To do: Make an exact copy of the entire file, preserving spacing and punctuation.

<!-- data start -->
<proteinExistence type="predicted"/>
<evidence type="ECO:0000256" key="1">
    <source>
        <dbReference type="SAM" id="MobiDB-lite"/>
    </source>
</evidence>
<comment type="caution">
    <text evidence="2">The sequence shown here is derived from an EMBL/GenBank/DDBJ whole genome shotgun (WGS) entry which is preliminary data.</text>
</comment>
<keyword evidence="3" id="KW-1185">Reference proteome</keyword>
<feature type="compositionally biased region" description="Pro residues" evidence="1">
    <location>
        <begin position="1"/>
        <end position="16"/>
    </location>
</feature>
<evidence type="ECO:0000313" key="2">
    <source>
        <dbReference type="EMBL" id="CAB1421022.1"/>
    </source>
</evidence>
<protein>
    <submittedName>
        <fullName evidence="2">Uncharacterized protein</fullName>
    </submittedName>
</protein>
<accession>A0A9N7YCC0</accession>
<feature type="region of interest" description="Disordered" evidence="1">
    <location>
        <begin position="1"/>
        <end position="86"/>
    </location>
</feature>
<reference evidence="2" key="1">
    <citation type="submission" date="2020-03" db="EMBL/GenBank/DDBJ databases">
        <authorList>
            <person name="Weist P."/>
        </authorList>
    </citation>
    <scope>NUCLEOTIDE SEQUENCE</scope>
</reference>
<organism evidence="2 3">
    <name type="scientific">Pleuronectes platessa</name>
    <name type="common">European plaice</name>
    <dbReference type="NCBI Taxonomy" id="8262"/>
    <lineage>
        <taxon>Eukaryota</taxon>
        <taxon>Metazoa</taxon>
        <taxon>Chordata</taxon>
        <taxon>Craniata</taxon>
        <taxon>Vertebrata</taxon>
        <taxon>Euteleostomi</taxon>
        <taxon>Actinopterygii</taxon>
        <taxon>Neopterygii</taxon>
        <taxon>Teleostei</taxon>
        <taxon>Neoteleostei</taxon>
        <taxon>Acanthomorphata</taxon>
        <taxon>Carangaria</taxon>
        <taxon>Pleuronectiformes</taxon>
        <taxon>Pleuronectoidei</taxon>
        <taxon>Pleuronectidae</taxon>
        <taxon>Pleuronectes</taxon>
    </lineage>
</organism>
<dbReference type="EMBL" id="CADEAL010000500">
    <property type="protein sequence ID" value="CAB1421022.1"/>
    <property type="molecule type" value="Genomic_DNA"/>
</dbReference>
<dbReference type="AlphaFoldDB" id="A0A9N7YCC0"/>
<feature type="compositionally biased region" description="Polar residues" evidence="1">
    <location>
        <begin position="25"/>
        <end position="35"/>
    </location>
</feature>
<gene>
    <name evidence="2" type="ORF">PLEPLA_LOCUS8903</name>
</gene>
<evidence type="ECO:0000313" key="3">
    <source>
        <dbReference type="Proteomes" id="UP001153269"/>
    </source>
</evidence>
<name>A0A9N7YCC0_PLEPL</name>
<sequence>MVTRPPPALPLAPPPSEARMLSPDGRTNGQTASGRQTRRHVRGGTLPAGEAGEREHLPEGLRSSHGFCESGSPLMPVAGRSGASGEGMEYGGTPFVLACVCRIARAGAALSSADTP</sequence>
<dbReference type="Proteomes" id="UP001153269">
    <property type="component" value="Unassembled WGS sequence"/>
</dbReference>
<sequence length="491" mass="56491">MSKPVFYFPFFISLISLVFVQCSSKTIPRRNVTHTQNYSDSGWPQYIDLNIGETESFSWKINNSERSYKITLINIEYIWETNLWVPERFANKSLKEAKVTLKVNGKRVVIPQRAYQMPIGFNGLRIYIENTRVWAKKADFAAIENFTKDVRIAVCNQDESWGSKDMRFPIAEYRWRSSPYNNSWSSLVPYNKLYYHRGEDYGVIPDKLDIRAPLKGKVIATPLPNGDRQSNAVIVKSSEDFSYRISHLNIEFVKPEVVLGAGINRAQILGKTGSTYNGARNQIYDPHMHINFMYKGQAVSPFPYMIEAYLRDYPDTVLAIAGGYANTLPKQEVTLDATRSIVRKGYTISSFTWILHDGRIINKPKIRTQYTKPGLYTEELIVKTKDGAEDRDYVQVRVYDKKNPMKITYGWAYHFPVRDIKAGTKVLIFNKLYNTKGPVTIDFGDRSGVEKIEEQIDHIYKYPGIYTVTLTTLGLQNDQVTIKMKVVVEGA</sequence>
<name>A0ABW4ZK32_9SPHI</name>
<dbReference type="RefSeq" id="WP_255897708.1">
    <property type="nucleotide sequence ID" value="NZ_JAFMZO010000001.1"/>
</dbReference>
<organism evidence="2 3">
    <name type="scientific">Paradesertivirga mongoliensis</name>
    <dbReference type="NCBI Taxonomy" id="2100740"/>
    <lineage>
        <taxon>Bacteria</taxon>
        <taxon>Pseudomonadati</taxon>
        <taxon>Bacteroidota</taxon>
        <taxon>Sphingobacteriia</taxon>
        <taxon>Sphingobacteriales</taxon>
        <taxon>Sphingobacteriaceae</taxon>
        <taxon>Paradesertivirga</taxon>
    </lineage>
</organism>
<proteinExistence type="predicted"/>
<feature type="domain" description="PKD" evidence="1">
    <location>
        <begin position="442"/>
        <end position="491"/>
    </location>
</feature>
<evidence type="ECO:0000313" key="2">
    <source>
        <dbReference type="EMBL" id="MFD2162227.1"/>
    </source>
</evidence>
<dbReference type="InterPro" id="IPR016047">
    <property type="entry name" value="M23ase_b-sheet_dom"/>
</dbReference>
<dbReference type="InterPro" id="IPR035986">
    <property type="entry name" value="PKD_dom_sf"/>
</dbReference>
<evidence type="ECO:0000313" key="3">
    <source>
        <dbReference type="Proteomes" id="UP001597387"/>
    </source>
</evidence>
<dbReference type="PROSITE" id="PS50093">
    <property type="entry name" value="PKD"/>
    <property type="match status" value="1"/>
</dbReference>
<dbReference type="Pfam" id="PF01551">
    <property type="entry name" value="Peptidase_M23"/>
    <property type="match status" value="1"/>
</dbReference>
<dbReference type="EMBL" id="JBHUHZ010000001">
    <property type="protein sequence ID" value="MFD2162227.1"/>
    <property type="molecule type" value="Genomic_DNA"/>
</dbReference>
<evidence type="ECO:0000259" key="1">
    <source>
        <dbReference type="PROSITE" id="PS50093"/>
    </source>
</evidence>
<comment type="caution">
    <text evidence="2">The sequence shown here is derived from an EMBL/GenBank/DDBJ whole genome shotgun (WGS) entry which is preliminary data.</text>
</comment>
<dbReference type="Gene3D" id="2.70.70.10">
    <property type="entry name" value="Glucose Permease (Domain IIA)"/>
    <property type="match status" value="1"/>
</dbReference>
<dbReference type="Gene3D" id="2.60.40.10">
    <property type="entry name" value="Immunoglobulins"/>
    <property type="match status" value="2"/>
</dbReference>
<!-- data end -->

<proteinExistence type="predicted"/>
<evidence type="ECO:0000256" key="1">
    <source>
        <dbReference type="SAM" id="MobiDB-lite"/>
    </source>
</evidence>
<comment type="caution">
    <text evidence="2">The sequence shown here is derived from an EMBL/GenBank/DDBJ whole genome shotgun (WGS) entry which is preliminary data.</text>
</comment>
<keyword evidence="3" id="KW-1185">Reference proteome</keyword>
<feature type="compositionally biased region" description="Pro residues" evidence="1">
    <location>
        <begin position="1"/>
        <end position="16"/>
    </location>
</feature>
<evidence type="ECO:0000313" key="2">
    <source>
        <dbReference type="EMBL" id="CAB1421022.1"/>
    </source>
</evidence>
<protein>
    <submittedName>
        <fullName evidence="2">Uncharacterized protein</fullName>
    </submittedName>
</protein>
<accession>A0A9N7YCC0</accession>
<feature type="region of interest" description="Disordered" evidence="1">
    <location>
        <begin position="1"/>
        <end position="86"/>
    </location>
</feature>
<reference evidence="2" key="1">
    <citation type="submission" date="2020-03" db="EMBL/GenBank/DDBJ databases">
        <authorList>
            <person name="Weist P."/>
        </authorList>
    </citation>
    <scope>NUCLEOTIDE SEQUENCE</scope>
</reference>
<organism evidence="2 3">
    <name type="scientific">Pleuronectes platessa</name>
    <name type="common">European plaice</name>
    <dbReference type="NCBI Taxonomy" id="8262"/>
    <lineage>
        <taxon>Eukaryota</taxon>
        <taxon>Metazoa</taxon>
        <taxon>Chordata</taxon>
        <taxon>Craniata</taxon>
        <taxon>Vertebrata</taxon>
        <taxon>Euteleostomi</taxon>
        <taxon>Actinopterygii</taxon>
        <taxon>Neopterygii</taxon>
        <taxon>Teleostei</taxon>
        <taxon>Neoteleostei</taxon>
        <taxon>Acanthomorphata</taxon>
        <taxon>Carangaria</taxon>
        <taxon>Pleuronectiformes</taxon>
        <taxon>Pleuronectoidei</taxon>
        <taxon>Pleuronectidae</taxon>
        <taxon>Pleuronectes</taxon>
    </lineage>
</organism>
<dbReference type="EMBL" id="CADEAL010000500">
    <property type="protein sequence ID" value="CAB1421022.1"/>
    <property type="molecule type" value="Genomic_DNA"/>
</dbReference>
<dbReference type="AlphaFoldDB" id="A0A9N7YCC0"/>
<feature type="compositionally biased region" description="Polar residues" evidence="1">
    <location>
        <begin position="25"/>
        <end position="35"/>
    </location>
</feature>
<gene>
    <name evidence="2" type="ORF">PLEPLA_LOCUS8903</name>
</gene>
<evidence type="ECO:0000313" key="3">
    <source>
        <dbReference type="Proteomes" id="UP001153269"/>
    </source>
</evidence>
<name>A0A9N7YCC0_PLEPL</name>
<sequence>MVTRPPPALPLAPPPSEARMLSPDGRTNGQTASGRQTRRHVRGGTLPAGEAGEREHLPEGLRSSHGFCESGSPLMPVAGRSGASGEGMEYGGTPFVLACVCRIARAGAALSSADTP</sequence>
<dbReference type="Proteomes" id="UP001153269">
    <property type="component" value="Unassembled WGS sequence"/>
</dbReference>
<sequence length="491" mass="56491">MSKPVFYFPFFISLISLVFVQCSSKTIPRRNVTHTQNYSDSGWPQYIDLNIGETESFSWKINNSERSYKITLINIEYIWETNLWVPERFANKSLKEAKVTLKVNGKRVVIPQRAYQMPIGFNGLRIYIENTRVWAKKADFAAIENFTKDVRIAVCNQDESWGSKDMRFPIAEYRWRSSPYNNSWSSLVPYNKLYYHRGEDYGVIPDKLDIRAPLKGKVIATPLPNGDRQSNAVIVKSSEDFSYRISHLNIEFVKPEVVLGAGINRAQILGKTGSTYNGARNQIYDPHMHINFMYKGQAVSPFPYMIEAYLRDYPDTVLAIAGGYANTLPKQEVTLDATRSIVRKGYTISSFTWILHDGRIINKPKIRTQYTKPGLYTEELIVKTKDGAEDRDYVQVRVYDKKNPMKITYGWAYHFPVRDIKAGTKVLIFNKLYNTKGPVTIDFGDRSGVEKIEEQIDHIYKYPGIYTVTLTTLGLQNDQVTIKMKVVVEGA</sequence>
<name>A0ABW4ZK32_9SPHI</name>
<dbReference type="RefSeq" id="WP_255897708.1">
    <property type="nucleotide sequence ID" value="NZ_JAFMZO010000001.1"/>
</dbReference>
<organism evidence="2 3">
    <name type="scientific">Paradesertivirga mongoliensis</name>
    <dbReference type="NCBI Taxonomy" id="2100740"/>
    <lineage>
        <taxon>Bacteria</taxon>
        <taxon>Pseudomonadati</taxon>
        <taxon>Bacteroidota</taxon>
        <taxon>Sphingobacteriia</taxon>
        <taxon>Sphingobacteriales</taxon>
        <taxon>Sphingobacteriaceae</taxon>
        <taxon>Paradesertivirga</taxon>
    </lineage>
</organism>
<proteinExistence type="predicted"/>
<feature type="domain" description="PKD" evidence="1">
    <location>
        <begin position="442"/>
        <end position="491"/>
    </location>
</feature>
<evidence type="ECO:0000313" key="2">
    <source>
        <dbReference type="EMBL" id="MFD2162227.1"/>
    </source>
</evidence>
<dbReference type="InterPro" id="IPR016047">
    <property type="entry name" value="M23ase_b-sheet_dom"/>
</dbReference>
<dbReference type="InterPro" id="IPR035986">
    <property type="entry name" value="PKD_dom_sf"/>
</dbReference>
<evidence type="ECO:0000313" key="3">
    <source>
        <dbReference type="Proteomes" id="UP001597387"/>
    </source>
</evidence>
<dbReference type="PROSITE" id="PS50093">
    <property type="entry name" value="PKD"/>
    <property type="match status" value="1"/>
</dbReference>
<dbReference type="Pfam" id="PF01551">
    <property type="entry name" value="Peptidase_M23"/>
    <property type="match status" value="1"/>
</dbReference>
<dbReference type="EMBL" id="JBHUHZ010000001">
    <property type="protein sequence ID" value="MFD2162227.1"/>
    <property type="molecule type" value="Genomic_DNA"/>
</dbReference>
<evidence type="ECO:0000259" key="1">
    <source>
        <dbReference type="PROSITE" id="PS50093"/>
    </source>
</evidence>
<comment type="caution">
    <text evidence="2">The sequence shown here is derived from an EMBL/GenBank/DDBJ whole genome shotgun (WGS) entry which is preliminary data.</text>
</comment>
<dbReference type="Gene3D" id="2.70.70.10">
    <property type="entry name" value="Glucose Permease (Domain IIA)"/>
    <property type="match status" value="1"/>
</dbReference>
<dbReference type="Gene3D" id="2.60.40.10">
    <property type="entry name" value="Immunoglobulins"/>
    <property type="match status" value="2"/>
</dbReference>